The library hopes to enable parts of its catalogue to be made fully text-searchable on mobile phones.

The four-year IMPACT project will come to an the end by December and will be replaced by a Centre of Competence, which aims to improve the digitisation of historical printed text in Europe and further develop and foster the research of the project. But the Centre of Competence will need to be a self-sustaining entity and so will be looking for partnerships with private sector organisations seeking to digitise material, says Blouderstone.

Future digitisation strategy

The library is keen to digitise 20th century material but can’t at the moment because of copy right – but this issue of text mining is up for discussion under the Hargreaves Review.  “In terms of academic purposes this ability would be of high interest to our users,” says Boulderstone

Other regulatory changes underway include web archiving under legal deposit regulations. The Libraries Act 2003 allowed us to store print and digital formats. The law has been extended and we’ve been working with government, publishers and others for last eight years to try and get the regulations changed to allow us to store web archives.

The library is hoping to see the laws on the retention of digital material to change this year. Then it will be able to carry out web trawls from UK domains. This is estimated to reach around 150 terabytes per crawl. “We are hoping we will get the ability before the Olympics, as there are a lot of websites and information which will have a short life related to that. It’s important to preserve more ephemeral things like websites that don’t last long life as that will be interesting to researchers looking back in history,” says Boulderstone.

It expects to conduct trawls up to two times per year, but this will depend on its storage budgets as 150tb amounts to a lot of data. “Fortunately the scale and cost of disk space storage has dramatically fallen, with costs having already fallen by 20% since last year,” he says.

However, the library’s ambitions far exceed the percentage it is declining by so financial constraints will still apply. “Digital projects are storage hungry by their very nature, one page alone is around 10mbs as the scanning needs to be high quality. While capacity is getting cheaper our desire to store is increasing five times that,” says Boulderstone.

Over the last five years the library has built a digital library storage to preserve its work to date. “This is to ensure the content we have is stored forever and not corrupted or lost. We have four complete copies of content in London, Yorkshire, Aberystwyth in Wales and Edinburgh. Each of these copies contains strategic collection. Everything signed with high encryption rating, so it’s a secure environment for long-term preservation,” he says.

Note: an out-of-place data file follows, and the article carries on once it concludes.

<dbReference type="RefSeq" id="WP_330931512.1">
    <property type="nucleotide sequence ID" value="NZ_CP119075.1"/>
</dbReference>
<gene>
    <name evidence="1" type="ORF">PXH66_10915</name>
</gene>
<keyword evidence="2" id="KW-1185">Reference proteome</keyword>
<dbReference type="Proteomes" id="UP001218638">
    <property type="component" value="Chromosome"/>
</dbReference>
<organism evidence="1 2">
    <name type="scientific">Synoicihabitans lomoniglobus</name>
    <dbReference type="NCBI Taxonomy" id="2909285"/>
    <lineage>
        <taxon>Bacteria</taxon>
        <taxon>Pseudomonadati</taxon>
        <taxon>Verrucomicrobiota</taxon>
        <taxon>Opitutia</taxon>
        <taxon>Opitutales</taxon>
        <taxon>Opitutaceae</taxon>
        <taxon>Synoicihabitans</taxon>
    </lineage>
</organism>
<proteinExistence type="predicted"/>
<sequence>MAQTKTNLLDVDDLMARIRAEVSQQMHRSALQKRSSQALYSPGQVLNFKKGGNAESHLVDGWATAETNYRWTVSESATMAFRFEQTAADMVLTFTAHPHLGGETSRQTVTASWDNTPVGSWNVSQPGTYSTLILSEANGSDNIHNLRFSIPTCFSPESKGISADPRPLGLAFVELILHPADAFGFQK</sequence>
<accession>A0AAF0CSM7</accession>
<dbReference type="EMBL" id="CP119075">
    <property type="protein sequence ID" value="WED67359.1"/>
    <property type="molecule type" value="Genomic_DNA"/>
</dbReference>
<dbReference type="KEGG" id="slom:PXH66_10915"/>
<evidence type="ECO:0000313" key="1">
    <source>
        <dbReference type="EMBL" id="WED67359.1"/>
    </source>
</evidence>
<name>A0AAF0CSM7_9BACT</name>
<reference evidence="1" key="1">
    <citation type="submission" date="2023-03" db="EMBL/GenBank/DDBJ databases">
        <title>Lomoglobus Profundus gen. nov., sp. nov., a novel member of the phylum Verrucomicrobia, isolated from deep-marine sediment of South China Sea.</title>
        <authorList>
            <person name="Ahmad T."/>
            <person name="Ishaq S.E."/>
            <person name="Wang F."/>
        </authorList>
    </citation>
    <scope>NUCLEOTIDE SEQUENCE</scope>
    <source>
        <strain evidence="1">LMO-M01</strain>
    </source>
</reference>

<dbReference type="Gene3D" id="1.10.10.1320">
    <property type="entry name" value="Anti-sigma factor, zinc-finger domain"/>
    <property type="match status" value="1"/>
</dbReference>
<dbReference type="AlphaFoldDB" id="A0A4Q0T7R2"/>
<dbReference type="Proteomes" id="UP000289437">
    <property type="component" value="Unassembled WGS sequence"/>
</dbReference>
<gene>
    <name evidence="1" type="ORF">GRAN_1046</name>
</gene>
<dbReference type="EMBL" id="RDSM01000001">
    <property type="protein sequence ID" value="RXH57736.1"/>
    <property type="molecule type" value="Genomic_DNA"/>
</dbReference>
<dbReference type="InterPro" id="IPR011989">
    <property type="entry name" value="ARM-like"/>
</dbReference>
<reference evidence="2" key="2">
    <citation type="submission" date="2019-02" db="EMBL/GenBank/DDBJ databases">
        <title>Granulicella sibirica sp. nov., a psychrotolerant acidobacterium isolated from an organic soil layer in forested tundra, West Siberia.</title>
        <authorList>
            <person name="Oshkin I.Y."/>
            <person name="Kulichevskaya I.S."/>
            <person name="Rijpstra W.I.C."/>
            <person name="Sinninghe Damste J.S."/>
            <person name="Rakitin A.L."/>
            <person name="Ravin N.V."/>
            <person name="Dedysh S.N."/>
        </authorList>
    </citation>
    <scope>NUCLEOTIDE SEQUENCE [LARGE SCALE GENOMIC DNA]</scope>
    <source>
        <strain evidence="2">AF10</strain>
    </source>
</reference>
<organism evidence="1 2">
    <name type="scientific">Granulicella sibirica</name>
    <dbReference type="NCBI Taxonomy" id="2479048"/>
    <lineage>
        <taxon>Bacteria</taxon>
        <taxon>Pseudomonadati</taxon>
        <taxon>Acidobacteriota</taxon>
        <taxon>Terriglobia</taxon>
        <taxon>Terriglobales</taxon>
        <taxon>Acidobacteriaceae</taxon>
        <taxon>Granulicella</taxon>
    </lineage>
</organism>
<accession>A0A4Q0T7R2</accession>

According to the library’s chief executive Dame Lynne Brindley, just 25% of the world’s books will be published in print form alone by 2020. This is one of the reasons the institution has emphasised the importance of its digital transition.

“Around two years ago the iPad did not exist, and that has changed the way people consume digital documents.” He says browsing historical documents is moving away from the preserce of academics to entertainment and for hobbyists. The content from Microsoft’s project is now available to be accessed through the iPad.  “In a few years people will expect to access catalogues in this way,” he says.

Box out: Why digitise?

In its mission statement, Dame Lyne Brindley, chief executive of the British Library notes: “Innovation in the technology landscape has led to a work in which the creation, storage access and dissemination of knowledge have been completely and irrevocably changed. In the past, we have developed three-year visions and accompanying strategies setting out how we would achieve our vision. Given the enormity of recent changes (just remember the iPhone, Facebook, YouTube and Twitter did not exist ten years ago), we think it important to look ten years ahead.

Five key themes of the library’s strategic priorities for 2020:

Guarantee access for future generations

Enable access to everyone who wants to do research

Support research communities in key areas for social and economic benefits

Enrich the cultural life of the nation

Lead and collaborate  in growing the world’s knowledge base

 

 

BOX

More articles on British Library digital archiving:

Lessons from the library: Behind the UK's web archive

Companies must plan for digital preservation, says British Library

Video: How the British Library plans to support research in years to come

 

 

 

This was last published in November 2011